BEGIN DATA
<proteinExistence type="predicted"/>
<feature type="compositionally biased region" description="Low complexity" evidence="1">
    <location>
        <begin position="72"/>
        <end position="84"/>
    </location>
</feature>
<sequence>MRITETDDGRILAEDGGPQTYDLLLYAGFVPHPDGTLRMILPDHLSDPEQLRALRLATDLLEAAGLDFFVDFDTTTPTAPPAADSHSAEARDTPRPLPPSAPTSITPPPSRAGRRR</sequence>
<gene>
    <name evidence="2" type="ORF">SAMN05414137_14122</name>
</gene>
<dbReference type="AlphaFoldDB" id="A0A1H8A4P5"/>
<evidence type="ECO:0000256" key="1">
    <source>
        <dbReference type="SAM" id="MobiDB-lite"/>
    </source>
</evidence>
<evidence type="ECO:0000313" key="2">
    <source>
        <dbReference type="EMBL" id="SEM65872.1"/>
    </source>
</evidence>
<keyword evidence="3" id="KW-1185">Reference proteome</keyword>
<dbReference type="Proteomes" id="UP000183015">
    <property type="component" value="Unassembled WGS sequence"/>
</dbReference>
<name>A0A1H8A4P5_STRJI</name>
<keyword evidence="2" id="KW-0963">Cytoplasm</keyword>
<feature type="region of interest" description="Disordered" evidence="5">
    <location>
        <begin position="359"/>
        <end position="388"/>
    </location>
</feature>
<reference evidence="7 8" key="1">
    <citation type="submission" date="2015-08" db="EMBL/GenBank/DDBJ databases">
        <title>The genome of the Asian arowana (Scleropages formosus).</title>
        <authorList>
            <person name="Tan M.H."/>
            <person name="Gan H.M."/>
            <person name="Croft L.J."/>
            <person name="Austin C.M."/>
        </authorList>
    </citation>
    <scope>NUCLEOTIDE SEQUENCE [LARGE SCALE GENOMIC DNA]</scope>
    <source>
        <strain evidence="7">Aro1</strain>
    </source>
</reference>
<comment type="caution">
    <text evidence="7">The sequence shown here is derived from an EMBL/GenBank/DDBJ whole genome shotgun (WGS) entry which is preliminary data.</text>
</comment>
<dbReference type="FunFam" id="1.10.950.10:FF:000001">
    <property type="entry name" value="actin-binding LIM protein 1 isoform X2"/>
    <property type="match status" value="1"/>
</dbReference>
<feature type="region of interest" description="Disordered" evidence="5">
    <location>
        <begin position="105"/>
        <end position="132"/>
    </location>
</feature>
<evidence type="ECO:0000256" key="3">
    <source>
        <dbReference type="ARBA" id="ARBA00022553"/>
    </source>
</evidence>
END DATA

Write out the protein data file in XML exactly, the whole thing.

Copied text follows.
<proteinExistence type="predicted"/>
<feature type="compositionally biased region" description="Low complexity" evidence="1">
    <location>
        <begin position="72"/>
        <end position="84"/>
    </location>
</feature>
<sequence>MRITETDDGRILAEDGGPQTYDLLLYAGFVPHPDGTLRMILPDHLSDPEQLRALRLATDLLEAAGLDFFVDFDTTTPTAPPAADSHSAEARDTPRPLPPSAPTSITPPPSRAGRRR</sequence>
<gene>
    <name evidence="2" type="ORF">SAMN05414137_14122</name>
</gene>
<dbReference type="AlphaFoldDB" id="A0A1H8A4P5"/>
<evidence type="ECO:0000256" key="1">
    <source>
        <dbReference type="SAM" id="MobiDB-lite"/>
    </source>
</evidence>
<evidence type="ECO:0000313" key="2">
    <source>
        <dbReference type="EMBL" id="SEM65872.1"/>
    </source>
</evidence>
<keyword evidence="3" id="KW-1185">Reference proteome</keyword>
<dbReference type="Proteomes" id="UP000183015">
    <property type="component" value="Unassembled WGS sequence"/>
</dbReference>
<name>A0A1H8A4P5_STRJI</name>
<keyword evidence="2" id="KW-0963">Cytoplasm</keyword>
<feature type="region of interest" description="Disordered" evidence="5">
    <location>
        <begin position="359"/>
        <end position="388"/>
    </location>
</feature>
<reference evidence="7 8" key="1">
    <citation type="submission" date="2015-08" db="EMBL/GenBank/DDBJ databases">
        <title>The genome of the Asian arowana (Scleropages formosus).</title>
        <authorList>
            <person name="Tan M.H."/>
            <person name="Gan H.M."/>
            <person name="Croft L.J."/>
            <person name="Austin C.M."/>
        </authorList>
    </citation>
    <scope>NUCLEOTIDE SEQUENCE [LARGE SCALE GENOMIC DNA]</scope>
    <source>
        <strain evidence="7">Aro1</strain>
    </source>
</reference>
<comment type="caution">
    <text evidence="7">The sequence shown here is derived from an EMBL/GenBank/DDBJ whole genome shotgun (WGS) entry which is preliminary data.</text>
</comment>
<dbReference type="FunFam" id="1.10.950.10:FF:000001">
    <property type="entry name" value="actin-binding LIM protein 1 isoform X2"/>
    <property type="match status" value="1"/>
</dbReference>
<feature type="region of interest" description="Disordered" evidence="5">
    <location>
        <begin position="105"/>
        <end position="132"/>
    </location>
</feature>
<evidence type="ECO:0000256" key="3">
    <source>
        <dbReference type="ARBA" id="ARBA00022553"/>
    </source>
</evidence>